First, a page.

- Should we dump our small cap and FTSE-250 stocks and move into the mega-cap stocks (oil companies, miners) that have been favoured by overseas investors lately? Well John Lee, a very successful long term investor in small cap stocks, writing in this weekend’s FT gave his view with which this writer agrees: “Lengthy uncertainty lies ahead, exactly the background that business and the stock market hate. So what changes am I now contemplating in either my existing portfolios or in my investment approach? The answer is none, certainly in the short term”. Many of the stocks in the FTSE-100 that have done well in this period of turmoil are very mature businesses with few growth prospects. They often show a very poor return on capital and their reported accounts are frequently flattered by “exceptional” items. I cannot see that on a medium to long term view that many of these stocks will do any better in the next 5 or 10 years than they have done in the past few years. When picking FTSE-100 stocks you need to be just as selective as when picking small cap stocks.
- One Member has questioned whether he will now be able to “retain his beloved share certificates” (the scrapping or “dematerialisation” of paper certificates has been driven by an EU Directive that mandated it by 2025). Having exchanged emails with the Government BIS Department on this issue I have to advise him that it seems unlikely that the Government will change its stance on moving to an electronic system. They were planning to consult on proposals in this area before the Referendum put everything on hold and still plan to do so but are likely to await for a new ministerial team to be in place (with a new Prime Minister in the offing, he/she will wish to appoint new ministers). ShareSoc has of course always supported dematerialisation because electronic share registration has many advantages – for example it can improve security. But we do need a low cost system that does not rely on the use of nominees (i.e. it needs to be a “name on register” system). See www.sharesoc.org/campaigns/shareholder-rights-campaign/ for a lot more information on our campaign in this area. It would be unfortunate if our exit from the EU was to delay such a positive move.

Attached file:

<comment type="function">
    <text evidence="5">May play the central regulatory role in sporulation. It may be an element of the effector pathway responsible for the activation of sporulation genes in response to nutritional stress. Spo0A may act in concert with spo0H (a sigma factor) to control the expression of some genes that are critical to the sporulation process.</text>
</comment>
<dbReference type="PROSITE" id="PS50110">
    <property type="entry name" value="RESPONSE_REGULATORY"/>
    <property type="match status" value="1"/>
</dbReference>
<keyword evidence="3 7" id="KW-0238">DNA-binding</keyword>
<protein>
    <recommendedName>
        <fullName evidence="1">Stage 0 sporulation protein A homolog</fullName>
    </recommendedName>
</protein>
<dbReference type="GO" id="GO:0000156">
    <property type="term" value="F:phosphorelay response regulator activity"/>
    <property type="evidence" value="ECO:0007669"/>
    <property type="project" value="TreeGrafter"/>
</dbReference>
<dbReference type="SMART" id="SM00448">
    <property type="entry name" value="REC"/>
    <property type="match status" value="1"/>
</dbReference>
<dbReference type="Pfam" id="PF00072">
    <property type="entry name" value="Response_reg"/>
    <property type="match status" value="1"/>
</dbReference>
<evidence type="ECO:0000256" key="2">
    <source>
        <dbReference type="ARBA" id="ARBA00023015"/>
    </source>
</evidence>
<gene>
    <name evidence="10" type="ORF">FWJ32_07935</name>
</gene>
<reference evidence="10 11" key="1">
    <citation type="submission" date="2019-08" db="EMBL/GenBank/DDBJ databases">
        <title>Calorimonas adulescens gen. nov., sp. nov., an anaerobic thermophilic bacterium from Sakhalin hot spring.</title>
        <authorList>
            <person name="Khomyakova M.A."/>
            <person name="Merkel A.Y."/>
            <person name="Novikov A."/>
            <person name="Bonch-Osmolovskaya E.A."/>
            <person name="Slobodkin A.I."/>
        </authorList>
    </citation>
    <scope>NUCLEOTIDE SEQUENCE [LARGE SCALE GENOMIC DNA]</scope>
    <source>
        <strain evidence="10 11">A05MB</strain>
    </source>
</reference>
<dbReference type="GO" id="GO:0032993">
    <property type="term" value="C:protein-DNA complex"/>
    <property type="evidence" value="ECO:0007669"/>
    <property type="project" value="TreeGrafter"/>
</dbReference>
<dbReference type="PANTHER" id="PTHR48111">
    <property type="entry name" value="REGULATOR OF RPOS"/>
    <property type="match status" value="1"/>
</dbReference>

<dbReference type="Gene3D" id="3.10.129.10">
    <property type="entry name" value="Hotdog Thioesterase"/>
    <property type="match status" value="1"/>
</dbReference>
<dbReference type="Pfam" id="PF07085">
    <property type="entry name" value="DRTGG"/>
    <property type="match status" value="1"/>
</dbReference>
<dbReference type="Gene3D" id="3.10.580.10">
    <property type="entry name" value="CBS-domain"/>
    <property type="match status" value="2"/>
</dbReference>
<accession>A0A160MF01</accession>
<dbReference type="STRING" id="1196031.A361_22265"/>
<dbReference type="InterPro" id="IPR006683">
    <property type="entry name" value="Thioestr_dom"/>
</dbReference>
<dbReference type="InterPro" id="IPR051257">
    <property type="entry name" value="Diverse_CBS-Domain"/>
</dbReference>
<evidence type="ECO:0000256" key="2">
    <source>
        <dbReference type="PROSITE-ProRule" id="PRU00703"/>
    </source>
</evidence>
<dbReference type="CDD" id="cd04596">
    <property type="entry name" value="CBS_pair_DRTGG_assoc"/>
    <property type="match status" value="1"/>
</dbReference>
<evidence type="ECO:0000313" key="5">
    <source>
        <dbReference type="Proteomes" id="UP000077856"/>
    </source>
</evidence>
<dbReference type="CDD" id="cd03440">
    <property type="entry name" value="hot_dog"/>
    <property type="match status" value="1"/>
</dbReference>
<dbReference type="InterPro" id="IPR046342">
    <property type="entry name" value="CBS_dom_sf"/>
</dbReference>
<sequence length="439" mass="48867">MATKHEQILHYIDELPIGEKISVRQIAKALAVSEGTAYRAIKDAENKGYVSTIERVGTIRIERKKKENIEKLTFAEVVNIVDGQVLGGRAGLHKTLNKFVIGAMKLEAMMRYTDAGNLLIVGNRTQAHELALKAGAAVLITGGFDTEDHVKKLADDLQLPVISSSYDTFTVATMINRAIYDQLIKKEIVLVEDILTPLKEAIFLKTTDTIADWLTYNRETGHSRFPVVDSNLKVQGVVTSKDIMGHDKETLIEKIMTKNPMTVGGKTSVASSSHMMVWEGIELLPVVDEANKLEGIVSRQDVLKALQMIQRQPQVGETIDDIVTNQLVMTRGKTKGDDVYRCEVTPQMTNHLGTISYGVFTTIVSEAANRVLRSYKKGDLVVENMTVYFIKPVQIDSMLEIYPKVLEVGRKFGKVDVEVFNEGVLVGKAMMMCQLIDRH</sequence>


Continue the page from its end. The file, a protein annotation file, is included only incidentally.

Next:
- One particular consequence of an EU exit which may be more positive is the impact on EIS and VCT investments. Investors in the latter will be very well aware that the investment policies of VCTs have had to be changed because of EU state aid rules. In effect the UK Government had lost control over its taxation policies and support for the SME business sector. The end result was not only an exceedingly complex set of regulations that by themselves might have deterred investment but would have discouraged investment in certain types of business which were previously permissible and which had appeared to work reasonably well (supplying growth companies with finance while enabling investors to earn a reasonable return). We will have to see what transpires in this area but that is certainly one aspect that needs to be included in any negotiation with the EU and the sooner the better.
To conclude, the impact on individual stock market companies may be varied depending on their exposure to changes in exchange rates and the domestic economy. But any change in the latter is difficult to predict and certainly too early to do so. In any case, the Government and the Bank of England seem keen to step in with “stimulus” measures, such as even lower interest rates if necessary, so as to keep the economy in a reasonably healthy state. So the key as always is to try to invest in companies which are quality businesses that can weather any economic storms. Certainly jumping from one investment to another based on newspaper headlines is a sure recipe for eroding your longer term returns.